Reuben went off to war; Edward, too young to fight, stayed in Primm. In 1862, Mary Phillippa returned to England. How or even whether the future Lord Salisbury might have been involved is unknown, but the man chosen as her guardian was not “Dr. Bailey from South Hampton,” but Dr. Joseph Baylee, philanthropist, polymath and principal of St Aidan’s Theological College in Birkenhead, near Liverpool. Born 1808 in Ireland and educated at Trinity College in Dublin, Baylee founded St. Aidan’s in 1846 and remained its principal until 1871, when he retired to the vicarage of Sheepscombe, a small village in Gloucestershire.
It seems unlikely Mary was educated at St. Aidan’s (where she might have proved something of a distraction—the college’s main purpose was to educate young men for the priesthood!). More probably she received her initial education from the brilliant Baylee himself—he spoke 19 languages—and later at an establishment called Miss Harwood’s Select School for Young Ladies in London. In 1869, she went to Mannheim, Germany, as a teacher/governess and became fluent in German. Later, as the companion of Edith Kennedy, a daughter of a socially prominent Dublin family, she was presented to Edward, Prince of Wales (later King Edward VII), at the court of Queen Victoria. While in the employ of the Kennedys, she met the critic Ruskin and (perhaps) Prime Minister Disraeli. Alfred, Lord Tennyson and British premier William Ewart Gladstone were close friends of Dr. Baylee and frequently visited his home. How well Mary may have known them is uncertain; there is not one mention of her in any of the extensive historical collections relating to them.
Mary’s Return to the States
Back now to McGaw’s newspaper story: In or around 1873, Mary returned to the U.S. to look for her brothers. In Ojinaga, Mexico, she learned that only a few years earlier, an English adventurer (her brother Reuben) had kidnapped the daughter of Don Felix Hernandez, married her and gone to live near Fort Stockton in Texas. When Mary finally located him in 1873, he was in Ysleta (El Paso), where he had a large cattle ranch and a family of four daughters and four sons. Reuben, in turn, informed her that their brother Edward was a rancher in Matamoros. Through relatives in Silver City, New Mexico, Reuben learned of a vacancy for a teacher there; Mary applied for, and was offered, the job, arriving there in 1873. Reuben turned his hand to freighting, passing on to several generations a freight line operating until the 1960s.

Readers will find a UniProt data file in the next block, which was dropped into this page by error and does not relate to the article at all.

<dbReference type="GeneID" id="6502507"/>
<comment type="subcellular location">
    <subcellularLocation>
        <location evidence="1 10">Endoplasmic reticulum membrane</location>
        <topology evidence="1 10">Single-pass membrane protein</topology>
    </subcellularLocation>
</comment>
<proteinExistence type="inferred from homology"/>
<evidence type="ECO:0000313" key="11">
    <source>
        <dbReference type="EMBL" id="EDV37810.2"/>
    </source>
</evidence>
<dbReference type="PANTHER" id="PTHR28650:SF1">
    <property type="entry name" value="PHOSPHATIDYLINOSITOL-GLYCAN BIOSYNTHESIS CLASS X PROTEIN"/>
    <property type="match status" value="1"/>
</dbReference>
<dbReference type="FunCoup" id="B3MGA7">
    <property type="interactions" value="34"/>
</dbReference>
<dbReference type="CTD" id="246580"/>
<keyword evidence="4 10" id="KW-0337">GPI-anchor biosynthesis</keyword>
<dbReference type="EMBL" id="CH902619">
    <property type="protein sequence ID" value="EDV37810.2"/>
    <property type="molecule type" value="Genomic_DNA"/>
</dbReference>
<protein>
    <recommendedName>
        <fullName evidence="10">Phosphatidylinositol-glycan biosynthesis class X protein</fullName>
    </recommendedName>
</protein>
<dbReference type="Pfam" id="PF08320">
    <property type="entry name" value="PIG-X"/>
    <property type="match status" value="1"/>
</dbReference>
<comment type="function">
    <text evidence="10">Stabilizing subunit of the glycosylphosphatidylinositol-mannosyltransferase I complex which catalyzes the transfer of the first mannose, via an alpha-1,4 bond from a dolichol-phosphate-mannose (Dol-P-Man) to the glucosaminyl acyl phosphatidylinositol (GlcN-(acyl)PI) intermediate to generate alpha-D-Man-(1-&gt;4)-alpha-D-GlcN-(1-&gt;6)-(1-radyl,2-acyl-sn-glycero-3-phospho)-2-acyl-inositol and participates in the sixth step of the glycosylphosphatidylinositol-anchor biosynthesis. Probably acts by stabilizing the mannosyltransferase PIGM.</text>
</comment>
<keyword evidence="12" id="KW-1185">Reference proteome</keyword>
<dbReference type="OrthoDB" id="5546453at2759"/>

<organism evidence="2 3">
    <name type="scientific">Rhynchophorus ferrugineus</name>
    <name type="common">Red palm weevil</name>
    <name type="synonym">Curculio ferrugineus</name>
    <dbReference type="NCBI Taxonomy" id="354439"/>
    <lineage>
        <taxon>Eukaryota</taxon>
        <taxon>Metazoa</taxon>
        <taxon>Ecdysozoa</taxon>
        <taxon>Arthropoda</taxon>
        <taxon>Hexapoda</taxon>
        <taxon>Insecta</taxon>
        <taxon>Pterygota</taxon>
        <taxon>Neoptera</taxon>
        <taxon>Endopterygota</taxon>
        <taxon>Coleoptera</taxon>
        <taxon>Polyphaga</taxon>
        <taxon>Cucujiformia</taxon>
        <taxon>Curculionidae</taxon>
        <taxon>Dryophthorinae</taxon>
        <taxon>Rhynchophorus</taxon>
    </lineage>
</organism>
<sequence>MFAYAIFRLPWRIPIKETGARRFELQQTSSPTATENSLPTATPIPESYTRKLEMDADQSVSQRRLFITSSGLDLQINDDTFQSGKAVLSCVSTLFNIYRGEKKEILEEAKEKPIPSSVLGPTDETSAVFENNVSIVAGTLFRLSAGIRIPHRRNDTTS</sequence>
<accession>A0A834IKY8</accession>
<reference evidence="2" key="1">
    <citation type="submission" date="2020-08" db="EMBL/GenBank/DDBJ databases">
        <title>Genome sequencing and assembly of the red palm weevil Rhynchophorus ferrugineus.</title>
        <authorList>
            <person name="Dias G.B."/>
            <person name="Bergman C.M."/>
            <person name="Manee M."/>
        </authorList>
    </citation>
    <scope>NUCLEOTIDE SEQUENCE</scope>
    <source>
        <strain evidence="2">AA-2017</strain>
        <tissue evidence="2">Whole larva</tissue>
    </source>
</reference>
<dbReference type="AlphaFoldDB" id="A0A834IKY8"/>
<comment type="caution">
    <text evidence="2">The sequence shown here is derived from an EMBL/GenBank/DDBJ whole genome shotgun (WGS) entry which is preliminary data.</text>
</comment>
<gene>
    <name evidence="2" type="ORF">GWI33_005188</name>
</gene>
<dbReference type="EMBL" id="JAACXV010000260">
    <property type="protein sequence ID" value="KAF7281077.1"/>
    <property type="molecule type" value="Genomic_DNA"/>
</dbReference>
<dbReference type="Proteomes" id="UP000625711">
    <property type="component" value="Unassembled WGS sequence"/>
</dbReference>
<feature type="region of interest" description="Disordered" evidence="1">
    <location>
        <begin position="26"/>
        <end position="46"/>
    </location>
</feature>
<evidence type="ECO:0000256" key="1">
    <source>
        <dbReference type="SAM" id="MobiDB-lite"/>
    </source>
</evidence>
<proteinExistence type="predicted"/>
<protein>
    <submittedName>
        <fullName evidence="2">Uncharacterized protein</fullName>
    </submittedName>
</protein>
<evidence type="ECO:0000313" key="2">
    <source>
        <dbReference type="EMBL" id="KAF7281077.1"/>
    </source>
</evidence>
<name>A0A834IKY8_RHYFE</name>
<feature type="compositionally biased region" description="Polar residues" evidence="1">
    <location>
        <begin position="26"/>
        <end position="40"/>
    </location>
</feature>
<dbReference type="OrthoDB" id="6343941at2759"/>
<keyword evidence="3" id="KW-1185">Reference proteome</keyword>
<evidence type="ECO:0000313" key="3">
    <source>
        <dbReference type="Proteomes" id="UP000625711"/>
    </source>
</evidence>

Once again, the facts are somewhat different. Mary was still in Dublin in 1873; she left the employ of the Kennedy family shortly after the tragic death of Edith Kennedy from cholera that year. And there was no reason for her to go to Ojinaga; it appears she knew exactly where her brothers resided. Reuben was living neither in Fort Stockton or El Paso but in Pecos County, where his “splendid ranch” was in fact a farm with a couple of horses and cows; his “extensive family” consisted of three children, his wife Francisca and her brother Joseph. Neither then or later did Reuben operate a freighting business; in fact, due to complications arising out of his Civil War service and severe mental deterioration, he died a relatively poor man. The “splendid ranch” was undoubtedly the plantation in Primm, Texas, where the other brother Edward was still living and working. In 1871, he married a local girl, Margaret Keller, and they had a son, John.
A memoir left by one of Mary’s daughters suggests Mary returned to America because she had become obsessed with the idea of educating her brothers’ children. In fact, she stayed in Texas only briefly.
New Life in Silver City
In the summer of 1874, Mary was appointed teacher to the children of Silver City. The one-room public school opened on Monday, September 14, 1874, but it is unlikely Henry Antrim or his brother Joe attended school during that first week, because just two days after classes commenced, their mother, Catherine Antrim, had died.
The funeral service was held on September 17, at the family home—a modest cabin at the corner of Main and Broadway. Arrangements had been made for the boys to stay at the home of Richard and Mary Hudson. When they resumed attendance at school, Henry soon struck up a good relationship with the new teacher. Many years later, she would remember him as a “scrawny little fellow with delicate hands and an artistic nature” who was “always willing to help with the chores around the school-house,” and certainly “no more of a problem in school than any other boy growing up in a mining camp.”